Welcome to The Senate Site

Wednesday, May 17, 2006

15 kilobytes of fame

By Peter Knudson
Utah Senate Majority Leader

Last week's Stateline.org article, by Kavan Peterson, directed some extra attention to the Senate Site. Here are a few comments (deserved or not) from our shipmates sailing the New Media Sea:
13th Floor
"Talk about variety. The Utah Senate has a blog that one day has pols and citizens squabbling over how to spend a $1 billion surplus, and on another suggests that lawmakers head for the Senate freezer because it is packed with Aggie ice cream, courtesy of Utah State University."

Groundbuzz
"For real! They’re blogging and actually have citizen commentary! We need some more of this. The “Unofficial Voice of the Utah State Senate Majority” is a bold step that more legislative bodies should be taking."

PinkDome
"When I think of Utah, the first thing that usually comes to mind is "legislative blogging." Naturally then, Utah's state Senate became the first legislative body to have its own blog."

A Capitol Blog
"Interaction and greater communication is certainly the idea the Utah Senate had when it started the Utah state Senate's blog. It was started as the unofficial journal of the state Senate Republican majority. Did you hear that Texas? Yes sir, you heard that right - blogging Republicans."

Technometria

"What makes this blog work is what makes every blog work in the end: writing that interests people, openness, and a human voice. This isn’t a collection of press releases. These are posts by real people, explaining in their own words why they’re doing what they’re doing."

Shades of Blue
"Now HERE'S a trend I'd like to start!! Wouldn't this be interesting? Hmmmm - bringing the people's voices directly to their legislators and vice versa. Might be illuminating for both ends..."

First Reading
"Legislative blogs are adding their presence to the rapidly growing blogosphere."

and

Stateline.org
"Joining the nation’s growing proliferation of political Web logs, or blogs, the Utah site was the first of its kind to strike up a digital dialogue that included entries not just from state Senate Republicans but also from minority Democrats and lawmakers in the opposite chamber. Unfolding comment by comment, the unofficial daily log often paralleled official debate taking place under the dome - with the added bonus of anonymity."

Well, we appreciate the thoughtful comments, but are very aware that we have much to learn - and that we've only just begun to tap the potential of these new technologies. These are uncharted waters for a legislative body, but we hope we’re adding something of value to the democratic process.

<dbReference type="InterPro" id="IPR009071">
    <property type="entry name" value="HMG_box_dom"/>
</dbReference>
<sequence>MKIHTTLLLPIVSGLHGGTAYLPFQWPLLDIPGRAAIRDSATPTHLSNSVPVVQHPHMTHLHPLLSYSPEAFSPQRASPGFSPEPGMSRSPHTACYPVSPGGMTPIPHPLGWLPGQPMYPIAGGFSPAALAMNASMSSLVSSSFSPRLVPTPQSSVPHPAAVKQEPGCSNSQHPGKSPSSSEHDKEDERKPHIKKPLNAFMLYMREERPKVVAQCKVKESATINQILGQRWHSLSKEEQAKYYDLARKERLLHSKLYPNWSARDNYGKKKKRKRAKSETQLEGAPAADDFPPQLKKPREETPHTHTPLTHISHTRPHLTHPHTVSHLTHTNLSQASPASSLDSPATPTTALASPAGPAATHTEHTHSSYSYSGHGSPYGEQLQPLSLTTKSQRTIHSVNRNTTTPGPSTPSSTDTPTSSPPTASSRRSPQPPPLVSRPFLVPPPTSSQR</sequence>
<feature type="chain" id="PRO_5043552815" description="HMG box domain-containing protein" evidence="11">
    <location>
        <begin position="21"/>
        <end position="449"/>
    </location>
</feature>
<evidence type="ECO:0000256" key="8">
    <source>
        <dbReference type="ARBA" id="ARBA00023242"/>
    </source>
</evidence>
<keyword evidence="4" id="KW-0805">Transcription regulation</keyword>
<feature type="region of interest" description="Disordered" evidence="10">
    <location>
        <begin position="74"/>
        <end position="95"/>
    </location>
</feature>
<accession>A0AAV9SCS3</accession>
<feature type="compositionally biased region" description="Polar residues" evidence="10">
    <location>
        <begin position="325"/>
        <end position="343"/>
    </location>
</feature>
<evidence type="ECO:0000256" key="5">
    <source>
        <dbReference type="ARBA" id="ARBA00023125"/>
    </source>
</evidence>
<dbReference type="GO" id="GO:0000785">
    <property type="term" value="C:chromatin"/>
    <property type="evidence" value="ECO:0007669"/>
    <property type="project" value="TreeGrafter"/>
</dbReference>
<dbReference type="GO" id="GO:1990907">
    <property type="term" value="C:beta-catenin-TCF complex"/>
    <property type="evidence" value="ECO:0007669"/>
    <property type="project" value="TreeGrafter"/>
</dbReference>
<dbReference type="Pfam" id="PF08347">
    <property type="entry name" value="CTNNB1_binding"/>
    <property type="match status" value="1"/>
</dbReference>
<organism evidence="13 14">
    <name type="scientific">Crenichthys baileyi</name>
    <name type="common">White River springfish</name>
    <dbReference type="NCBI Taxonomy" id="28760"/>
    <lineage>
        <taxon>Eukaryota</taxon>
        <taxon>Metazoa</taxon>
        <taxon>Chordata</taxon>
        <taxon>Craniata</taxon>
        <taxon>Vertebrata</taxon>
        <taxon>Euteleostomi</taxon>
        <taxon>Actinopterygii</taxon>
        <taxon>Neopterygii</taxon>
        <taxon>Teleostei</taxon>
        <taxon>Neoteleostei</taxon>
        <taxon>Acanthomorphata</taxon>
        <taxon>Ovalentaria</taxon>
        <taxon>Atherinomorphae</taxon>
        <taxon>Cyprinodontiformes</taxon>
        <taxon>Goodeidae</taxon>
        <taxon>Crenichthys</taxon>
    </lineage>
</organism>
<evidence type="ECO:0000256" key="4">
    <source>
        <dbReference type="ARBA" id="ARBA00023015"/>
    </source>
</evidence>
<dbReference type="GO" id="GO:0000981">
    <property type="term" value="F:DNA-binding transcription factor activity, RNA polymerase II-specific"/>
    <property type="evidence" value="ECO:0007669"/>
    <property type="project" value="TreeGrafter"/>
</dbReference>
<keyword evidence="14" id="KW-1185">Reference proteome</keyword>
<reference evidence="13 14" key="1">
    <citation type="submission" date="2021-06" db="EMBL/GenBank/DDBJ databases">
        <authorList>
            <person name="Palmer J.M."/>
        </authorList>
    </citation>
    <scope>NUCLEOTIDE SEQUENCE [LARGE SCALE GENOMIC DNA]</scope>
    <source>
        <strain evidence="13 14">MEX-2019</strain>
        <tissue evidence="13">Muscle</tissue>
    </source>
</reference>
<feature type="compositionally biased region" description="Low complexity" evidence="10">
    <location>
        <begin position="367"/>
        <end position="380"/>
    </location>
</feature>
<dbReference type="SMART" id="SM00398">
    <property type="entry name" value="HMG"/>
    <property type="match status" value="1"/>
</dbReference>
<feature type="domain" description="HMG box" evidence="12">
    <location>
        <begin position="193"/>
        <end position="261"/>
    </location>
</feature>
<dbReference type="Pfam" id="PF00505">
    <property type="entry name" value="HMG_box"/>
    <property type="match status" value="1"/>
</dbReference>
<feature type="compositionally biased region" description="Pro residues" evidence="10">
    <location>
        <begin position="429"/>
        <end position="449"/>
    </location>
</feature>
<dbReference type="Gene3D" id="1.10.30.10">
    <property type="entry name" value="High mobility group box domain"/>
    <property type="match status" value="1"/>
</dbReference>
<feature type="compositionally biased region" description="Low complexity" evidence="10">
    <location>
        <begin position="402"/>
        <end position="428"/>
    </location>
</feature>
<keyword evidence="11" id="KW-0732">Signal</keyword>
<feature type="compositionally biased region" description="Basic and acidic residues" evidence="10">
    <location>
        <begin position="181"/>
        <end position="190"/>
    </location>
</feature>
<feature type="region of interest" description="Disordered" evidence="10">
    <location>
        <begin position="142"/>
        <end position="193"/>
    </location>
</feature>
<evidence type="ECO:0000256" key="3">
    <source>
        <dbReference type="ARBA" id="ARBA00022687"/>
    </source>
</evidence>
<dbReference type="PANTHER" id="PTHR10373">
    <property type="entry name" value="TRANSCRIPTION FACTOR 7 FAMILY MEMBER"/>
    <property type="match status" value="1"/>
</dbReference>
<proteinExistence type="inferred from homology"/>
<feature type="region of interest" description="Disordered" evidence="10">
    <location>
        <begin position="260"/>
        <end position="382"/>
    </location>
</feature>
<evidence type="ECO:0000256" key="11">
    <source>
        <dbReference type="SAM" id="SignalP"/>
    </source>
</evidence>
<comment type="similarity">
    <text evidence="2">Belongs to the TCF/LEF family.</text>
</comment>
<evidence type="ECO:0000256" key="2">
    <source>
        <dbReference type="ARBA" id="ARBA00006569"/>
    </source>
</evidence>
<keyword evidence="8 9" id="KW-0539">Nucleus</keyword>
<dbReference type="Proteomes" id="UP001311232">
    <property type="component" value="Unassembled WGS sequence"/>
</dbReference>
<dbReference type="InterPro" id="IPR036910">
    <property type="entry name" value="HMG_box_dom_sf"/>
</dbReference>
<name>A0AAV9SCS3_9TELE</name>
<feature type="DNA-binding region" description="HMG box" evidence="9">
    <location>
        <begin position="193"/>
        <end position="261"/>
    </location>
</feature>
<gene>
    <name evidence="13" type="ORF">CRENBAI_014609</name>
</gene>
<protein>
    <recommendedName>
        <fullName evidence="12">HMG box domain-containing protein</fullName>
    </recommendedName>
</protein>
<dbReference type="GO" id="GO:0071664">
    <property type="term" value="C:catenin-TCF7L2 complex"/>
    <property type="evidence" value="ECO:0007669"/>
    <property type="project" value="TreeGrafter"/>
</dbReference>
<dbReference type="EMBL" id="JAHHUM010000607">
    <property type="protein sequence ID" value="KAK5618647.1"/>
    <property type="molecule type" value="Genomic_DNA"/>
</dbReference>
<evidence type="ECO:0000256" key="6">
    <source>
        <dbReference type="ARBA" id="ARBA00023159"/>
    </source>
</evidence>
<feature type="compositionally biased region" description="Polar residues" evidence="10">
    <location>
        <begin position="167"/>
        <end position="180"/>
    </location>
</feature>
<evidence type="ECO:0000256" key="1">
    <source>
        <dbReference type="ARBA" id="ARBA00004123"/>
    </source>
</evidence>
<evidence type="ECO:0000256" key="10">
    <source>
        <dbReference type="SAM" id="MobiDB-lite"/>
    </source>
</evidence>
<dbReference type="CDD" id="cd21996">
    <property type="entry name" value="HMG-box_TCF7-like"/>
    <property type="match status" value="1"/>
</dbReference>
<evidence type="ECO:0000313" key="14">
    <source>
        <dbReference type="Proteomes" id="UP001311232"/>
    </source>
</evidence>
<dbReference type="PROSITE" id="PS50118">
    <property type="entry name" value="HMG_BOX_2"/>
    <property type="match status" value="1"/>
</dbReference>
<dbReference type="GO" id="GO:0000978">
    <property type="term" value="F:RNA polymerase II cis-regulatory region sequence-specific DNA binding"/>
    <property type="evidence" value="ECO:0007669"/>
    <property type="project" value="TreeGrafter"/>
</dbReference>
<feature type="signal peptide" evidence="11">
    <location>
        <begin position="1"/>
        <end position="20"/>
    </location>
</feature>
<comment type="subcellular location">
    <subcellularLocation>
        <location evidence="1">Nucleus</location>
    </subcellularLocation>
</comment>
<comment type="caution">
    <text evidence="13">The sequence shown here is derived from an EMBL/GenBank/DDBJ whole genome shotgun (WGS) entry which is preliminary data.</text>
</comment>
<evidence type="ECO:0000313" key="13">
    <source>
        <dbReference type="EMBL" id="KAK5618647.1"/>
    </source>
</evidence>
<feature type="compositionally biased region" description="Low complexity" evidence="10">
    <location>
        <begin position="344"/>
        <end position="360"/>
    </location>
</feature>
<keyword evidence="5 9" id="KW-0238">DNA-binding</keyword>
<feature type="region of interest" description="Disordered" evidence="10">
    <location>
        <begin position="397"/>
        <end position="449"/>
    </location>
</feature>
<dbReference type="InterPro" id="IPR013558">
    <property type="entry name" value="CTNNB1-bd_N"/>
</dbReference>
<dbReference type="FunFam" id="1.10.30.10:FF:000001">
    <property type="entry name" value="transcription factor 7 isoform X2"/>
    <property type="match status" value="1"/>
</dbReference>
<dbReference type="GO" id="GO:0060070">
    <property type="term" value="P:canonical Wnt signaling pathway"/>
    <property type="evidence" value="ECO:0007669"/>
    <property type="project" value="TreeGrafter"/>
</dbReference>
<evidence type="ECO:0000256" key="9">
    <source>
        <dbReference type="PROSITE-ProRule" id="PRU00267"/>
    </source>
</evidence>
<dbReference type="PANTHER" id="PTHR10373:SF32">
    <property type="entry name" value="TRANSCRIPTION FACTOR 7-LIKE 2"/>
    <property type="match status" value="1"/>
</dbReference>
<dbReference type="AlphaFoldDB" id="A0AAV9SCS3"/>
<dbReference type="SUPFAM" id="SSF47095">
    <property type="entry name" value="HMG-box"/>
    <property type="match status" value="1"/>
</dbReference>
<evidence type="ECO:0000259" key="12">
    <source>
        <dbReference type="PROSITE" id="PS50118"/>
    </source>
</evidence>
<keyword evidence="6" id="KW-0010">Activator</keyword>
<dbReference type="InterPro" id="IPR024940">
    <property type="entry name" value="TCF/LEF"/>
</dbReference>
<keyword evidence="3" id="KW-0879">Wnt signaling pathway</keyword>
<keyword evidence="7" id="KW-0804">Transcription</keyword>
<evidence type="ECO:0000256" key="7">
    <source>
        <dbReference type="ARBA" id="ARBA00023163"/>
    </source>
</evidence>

E-mail us or post a comment anytime. In the final analysis, this blog site belongs to you - the citizens of our great state. We hope this site becomes an avenue for more and more people to participate in our legislative process.

We'd love to hear your insight and suggestions for sailing these waters.

4 Comments:

Anonymous JB said...

I too think the senatesite.com blog is a great idea. I really like the idea of posting some thoughts about the issues our elected officials are facing up there on the hill. I've never felt so involved in politics!

Thanks for the site.
JB

5/17/2006 12:33 PM  
Blogger Utah Conservative said...

You do have a great site!

5/17/2006 12:42 PM  
Blogger The Senate Site said...

Thanks JB and U.C.

This blog site is a two-way street, and your comments over the past several months have added value. Keep 'em coming!

JB's words hit home: "I've never felt so involved in politics." That's exactly what we're tying to do do: engage you a little deeper and more effectively in the policy making process. After all, it's your country, your state, your Senate, and your blog site. We're glad you are on board. Stay active and engaged, and maybe you'll be up here posting blogs as a senator someday.

5/17/2006 7:35 PM  
Anonymous Anonymous said...

eMarket Fuel said:

"Utah breaks the mold.... The site allows for talk from both sides of the aisle, as well as (and imagine this) feedback from the public. Is there a more low impact and effective way to increase ongoing communication with constituents?"

6/01/2006 1:48 PM  

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